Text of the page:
(January 3, 2023)
Happy New Year, everyone! I hope you are looking forward to 2023 as much as I am. In my October blog prior to the holidays, I told you that even though I didn’t yet have a specific commitment from the publisher, there was every reason to believe that my newest book would be published soon. I’m now delighted to report that my newest book, a grief memoir called That Day, And What Came After: Finding and Losing the Love of My Life in Six Short Years, has officially been scheduled by my publisher to start the work of editing and design in the second quarter of 2023, which means we’ll get underway in April or May. The last time my editing/design happened in the spring, the book came out in the fall, so I’m presuming this one will be on a similar schedule. So, in addition to the holidays, I was able to celebrate the formal acceptance of my third book with Sunbury Press.
This image was taken the day before the first performance of Weaving Penelope in Oregon and before the good news about the memoir, but it’s the best celebratory photo I’ve taken in ages!
As I mentioned last time, now I will start making some very specific choices for possible illustrations for the book. I know for sure that I will use these photos. The first is the last photo I ever took of Skip, just three days before his death. It was not a happy morning that day because some drunk students had walked by the previous night, presumably on their way home from the bar to their nearby campus (not the university where I was teaching), and one lunkhead thought it might be funny to toss our full recycling bin (on the curb awaiting early morning pickup) through the back window of our car parked in the driveway. Pointless and opportunistic vandalism, pure and simple.
The pictures of the car were originally for insurance purposes, but I’m glad I included him in the frame of one of the photos I took that morning.
Another photo I know I will include is of Skip during our last vacation, just two months before his death. He loved the area around York Harbor, Maine, a place he had gone often throughout his life and was happy to share with me for the first time. And he love, love, loved being on the water. During that vacation, we took three boat trips in just two days out of Perkins Cove: a lobster boat demo tour, a large racing sloop that took us out onto the ocean some distance from shore, and a small sailboat with only us, the captain, and a handful of other passengers, where we heard the latest story about George Bush, Senior, who had recently grounded his boat in front of his Kennebunkport home, which resulted in his secret service detail taking over piloting when the boats got close to land from that point on.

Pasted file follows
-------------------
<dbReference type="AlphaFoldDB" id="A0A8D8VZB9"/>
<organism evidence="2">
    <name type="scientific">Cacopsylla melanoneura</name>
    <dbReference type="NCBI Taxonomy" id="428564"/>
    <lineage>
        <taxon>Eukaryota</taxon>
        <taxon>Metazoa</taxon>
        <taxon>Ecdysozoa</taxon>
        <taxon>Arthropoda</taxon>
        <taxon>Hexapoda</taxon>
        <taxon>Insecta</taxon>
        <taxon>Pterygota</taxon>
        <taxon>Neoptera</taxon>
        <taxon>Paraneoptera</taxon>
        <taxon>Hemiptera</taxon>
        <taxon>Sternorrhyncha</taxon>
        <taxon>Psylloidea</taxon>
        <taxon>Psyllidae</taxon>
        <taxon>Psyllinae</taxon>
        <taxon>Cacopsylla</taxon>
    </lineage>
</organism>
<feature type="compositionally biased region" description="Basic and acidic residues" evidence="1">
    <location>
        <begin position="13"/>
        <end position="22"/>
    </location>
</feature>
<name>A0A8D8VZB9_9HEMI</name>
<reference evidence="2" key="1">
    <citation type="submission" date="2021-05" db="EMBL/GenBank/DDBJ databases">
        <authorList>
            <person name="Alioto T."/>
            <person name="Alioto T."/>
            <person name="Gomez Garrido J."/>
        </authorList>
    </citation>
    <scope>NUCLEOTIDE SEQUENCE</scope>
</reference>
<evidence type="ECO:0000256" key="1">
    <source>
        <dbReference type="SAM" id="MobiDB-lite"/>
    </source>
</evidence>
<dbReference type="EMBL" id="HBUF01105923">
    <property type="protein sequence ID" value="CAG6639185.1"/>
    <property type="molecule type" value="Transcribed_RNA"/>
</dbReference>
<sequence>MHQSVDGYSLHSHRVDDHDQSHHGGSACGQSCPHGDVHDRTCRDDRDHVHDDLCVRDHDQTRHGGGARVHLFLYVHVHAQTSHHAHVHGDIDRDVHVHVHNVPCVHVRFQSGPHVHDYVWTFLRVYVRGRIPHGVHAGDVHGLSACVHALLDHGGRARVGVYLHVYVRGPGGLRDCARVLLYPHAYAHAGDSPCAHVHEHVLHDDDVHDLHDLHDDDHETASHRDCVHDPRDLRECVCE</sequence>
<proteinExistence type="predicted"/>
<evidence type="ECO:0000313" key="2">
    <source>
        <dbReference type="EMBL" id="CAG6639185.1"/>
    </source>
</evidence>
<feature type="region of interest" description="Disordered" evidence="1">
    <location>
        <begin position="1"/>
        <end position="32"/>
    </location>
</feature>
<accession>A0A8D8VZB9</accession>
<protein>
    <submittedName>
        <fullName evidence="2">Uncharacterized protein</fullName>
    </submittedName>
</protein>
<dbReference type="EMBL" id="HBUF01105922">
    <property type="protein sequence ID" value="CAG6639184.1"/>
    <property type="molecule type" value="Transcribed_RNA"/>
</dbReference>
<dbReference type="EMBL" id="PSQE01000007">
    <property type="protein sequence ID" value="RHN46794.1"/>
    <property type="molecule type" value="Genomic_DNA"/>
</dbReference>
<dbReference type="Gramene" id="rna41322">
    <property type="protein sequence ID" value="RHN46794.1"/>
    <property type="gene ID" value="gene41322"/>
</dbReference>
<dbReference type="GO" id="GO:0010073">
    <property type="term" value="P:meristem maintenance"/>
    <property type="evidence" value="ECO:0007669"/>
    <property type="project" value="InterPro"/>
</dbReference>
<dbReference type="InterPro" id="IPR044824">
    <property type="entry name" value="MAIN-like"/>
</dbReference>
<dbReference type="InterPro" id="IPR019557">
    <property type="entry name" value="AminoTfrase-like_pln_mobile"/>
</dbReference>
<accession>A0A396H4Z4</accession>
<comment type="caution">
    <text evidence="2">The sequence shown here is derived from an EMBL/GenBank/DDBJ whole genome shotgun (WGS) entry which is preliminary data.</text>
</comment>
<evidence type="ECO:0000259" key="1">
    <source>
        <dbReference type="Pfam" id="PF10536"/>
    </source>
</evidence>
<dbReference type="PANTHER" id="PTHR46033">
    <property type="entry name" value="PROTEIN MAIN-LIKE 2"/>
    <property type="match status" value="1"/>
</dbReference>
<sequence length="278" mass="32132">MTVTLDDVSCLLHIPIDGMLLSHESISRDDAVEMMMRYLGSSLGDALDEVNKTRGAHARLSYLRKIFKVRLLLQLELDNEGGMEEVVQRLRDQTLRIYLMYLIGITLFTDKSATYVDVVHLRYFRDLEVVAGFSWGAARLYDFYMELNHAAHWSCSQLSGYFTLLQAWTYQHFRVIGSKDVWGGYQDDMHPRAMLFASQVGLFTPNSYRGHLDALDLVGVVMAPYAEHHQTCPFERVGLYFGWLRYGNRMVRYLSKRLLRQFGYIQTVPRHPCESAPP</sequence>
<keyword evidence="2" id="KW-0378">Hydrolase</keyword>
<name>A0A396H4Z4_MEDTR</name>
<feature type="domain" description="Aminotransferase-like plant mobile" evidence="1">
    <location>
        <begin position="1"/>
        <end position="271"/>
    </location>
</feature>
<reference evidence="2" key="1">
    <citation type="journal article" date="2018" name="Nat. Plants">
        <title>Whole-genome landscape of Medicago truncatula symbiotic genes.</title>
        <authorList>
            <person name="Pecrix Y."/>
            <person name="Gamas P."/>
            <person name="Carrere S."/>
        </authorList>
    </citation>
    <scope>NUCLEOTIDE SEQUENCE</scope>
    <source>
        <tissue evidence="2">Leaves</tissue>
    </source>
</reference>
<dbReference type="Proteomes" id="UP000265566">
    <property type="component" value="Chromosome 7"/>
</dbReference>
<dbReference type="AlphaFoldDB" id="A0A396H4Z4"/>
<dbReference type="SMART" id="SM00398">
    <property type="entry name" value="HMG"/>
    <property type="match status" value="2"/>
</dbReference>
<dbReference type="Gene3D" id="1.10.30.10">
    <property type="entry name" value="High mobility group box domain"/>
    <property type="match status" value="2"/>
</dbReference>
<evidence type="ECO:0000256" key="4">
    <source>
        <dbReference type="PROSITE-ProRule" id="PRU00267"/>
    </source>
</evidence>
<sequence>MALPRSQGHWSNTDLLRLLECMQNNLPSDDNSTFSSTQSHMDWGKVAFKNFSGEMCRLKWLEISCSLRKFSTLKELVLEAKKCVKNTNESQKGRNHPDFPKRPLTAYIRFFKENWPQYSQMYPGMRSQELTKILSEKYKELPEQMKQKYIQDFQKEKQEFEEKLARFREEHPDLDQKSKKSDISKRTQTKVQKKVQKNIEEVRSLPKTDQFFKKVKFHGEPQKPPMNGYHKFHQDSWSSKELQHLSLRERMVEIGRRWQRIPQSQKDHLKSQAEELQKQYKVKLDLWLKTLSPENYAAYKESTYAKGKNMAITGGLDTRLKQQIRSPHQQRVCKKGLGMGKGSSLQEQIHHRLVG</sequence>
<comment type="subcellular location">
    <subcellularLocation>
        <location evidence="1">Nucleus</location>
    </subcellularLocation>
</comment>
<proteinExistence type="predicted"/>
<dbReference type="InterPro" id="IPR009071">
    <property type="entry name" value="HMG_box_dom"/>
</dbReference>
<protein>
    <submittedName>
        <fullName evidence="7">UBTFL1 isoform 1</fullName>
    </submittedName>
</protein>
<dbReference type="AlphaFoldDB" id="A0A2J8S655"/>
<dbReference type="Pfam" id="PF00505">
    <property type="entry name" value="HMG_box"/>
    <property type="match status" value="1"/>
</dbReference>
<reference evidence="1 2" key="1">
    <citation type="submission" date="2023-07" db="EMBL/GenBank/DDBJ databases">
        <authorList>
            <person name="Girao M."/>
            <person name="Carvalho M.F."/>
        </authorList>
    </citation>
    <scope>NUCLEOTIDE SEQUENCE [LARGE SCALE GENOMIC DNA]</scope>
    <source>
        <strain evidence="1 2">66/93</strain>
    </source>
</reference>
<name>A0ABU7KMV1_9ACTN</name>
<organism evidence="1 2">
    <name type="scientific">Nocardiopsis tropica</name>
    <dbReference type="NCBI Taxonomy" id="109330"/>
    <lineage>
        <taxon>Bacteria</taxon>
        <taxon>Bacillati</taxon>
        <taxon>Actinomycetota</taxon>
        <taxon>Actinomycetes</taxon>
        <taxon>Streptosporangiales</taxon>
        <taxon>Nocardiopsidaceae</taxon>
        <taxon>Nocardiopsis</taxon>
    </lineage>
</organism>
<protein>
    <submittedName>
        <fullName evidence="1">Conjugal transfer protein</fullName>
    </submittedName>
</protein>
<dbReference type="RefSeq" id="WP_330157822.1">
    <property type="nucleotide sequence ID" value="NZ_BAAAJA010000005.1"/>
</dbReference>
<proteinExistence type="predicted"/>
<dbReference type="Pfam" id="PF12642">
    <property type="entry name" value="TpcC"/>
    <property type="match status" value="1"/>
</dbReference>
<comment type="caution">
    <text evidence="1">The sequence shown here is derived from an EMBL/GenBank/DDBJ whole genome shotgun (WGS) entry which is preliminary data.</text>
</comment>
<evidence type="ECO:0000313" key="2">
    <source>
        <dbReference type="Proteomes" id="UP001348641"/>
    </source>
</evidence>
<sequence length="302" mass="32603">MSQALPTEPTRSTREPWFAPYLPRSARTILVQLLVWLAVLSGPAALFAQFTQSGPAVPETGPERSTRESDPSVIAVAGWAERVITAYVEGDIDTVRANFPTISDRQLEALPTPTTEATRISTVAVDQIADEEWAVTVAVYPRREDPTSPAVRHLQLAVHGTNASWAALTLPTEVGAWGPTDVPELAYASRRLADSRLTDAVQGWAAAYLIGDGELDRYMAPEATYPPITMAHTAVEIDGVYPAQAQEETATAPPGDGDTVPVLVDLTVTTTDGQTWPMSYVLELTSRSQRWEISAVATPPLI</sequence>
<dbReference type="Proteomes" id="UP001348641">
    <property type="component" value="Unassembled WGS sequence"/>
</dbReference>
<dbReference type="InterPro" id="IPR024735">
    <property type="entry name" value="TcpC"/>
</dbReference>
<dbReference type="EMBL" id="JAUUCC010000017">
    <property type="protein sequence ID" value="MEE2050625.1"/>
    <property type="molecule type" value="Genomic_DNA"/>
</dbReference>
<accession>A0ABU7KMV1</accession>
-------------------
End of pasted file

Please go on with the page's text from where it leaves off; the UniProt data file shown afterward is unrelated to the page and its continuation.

It’s easy to see that being on the water brought Skip great pleasure.
And I’m sure I will include photos of Skip and Maren, his first grandchild. The two of them had a very special sympatico from the moment they laid eyes on each other. Though she was only 3 ½ years old when her “Papa” died, and though they didn’t have a habit of phone conversations while he was living, she continued to talk with him on her plastic phone with a direct line to Heaven for many weeks after he disappeared from her day to day life.
Top photo is from our summer visit in June 2009.
The second is from March 2010 – I suspect she got that phone for Christmas the previous year.
And the second grandchild came just five months before Skip’s sudden death. He doted on that little boy and was looking forward to watching him grow up and teaching him how to play baseball and to be a Red Sox fan. I’m sure he would have been just as devoted to Trenton as he was to Maren, though he never got the chance.
Skip looks both delighted and exhausted. I’m sure he worried about his daughter’s second labor all night before we were able to head to the hospital bright and early in the morning to meet the new arrival.
As I wait for the official editing process to start, I’m still participating regularly in my wonderful women writers’ group, which means that I’m scheduled to present new work every few weeks for the next three months. So, I continue to work on more essays that might become part of a future Mosaic Memoir, even though I have no idea whether they will cohere as a book project or exist as separate essays in the long run. Right now, I’m writing about a series of psychic readings I had in the late 1980s when I was in my mid-to-late 30s and involved in the first serious relationship after my divorce from my first husband. It’s fascinating to me to reflect on those readings and the young woman I was 30 years ago, and I hope I can make it interesting to potential readers as well.
As if that wasn’t enough for me to do in early 2023, Richard and I continue to refine our script for Weaving Penelope in hopes of finding somewhere for a full production in the reasonable near future. We’re almost done!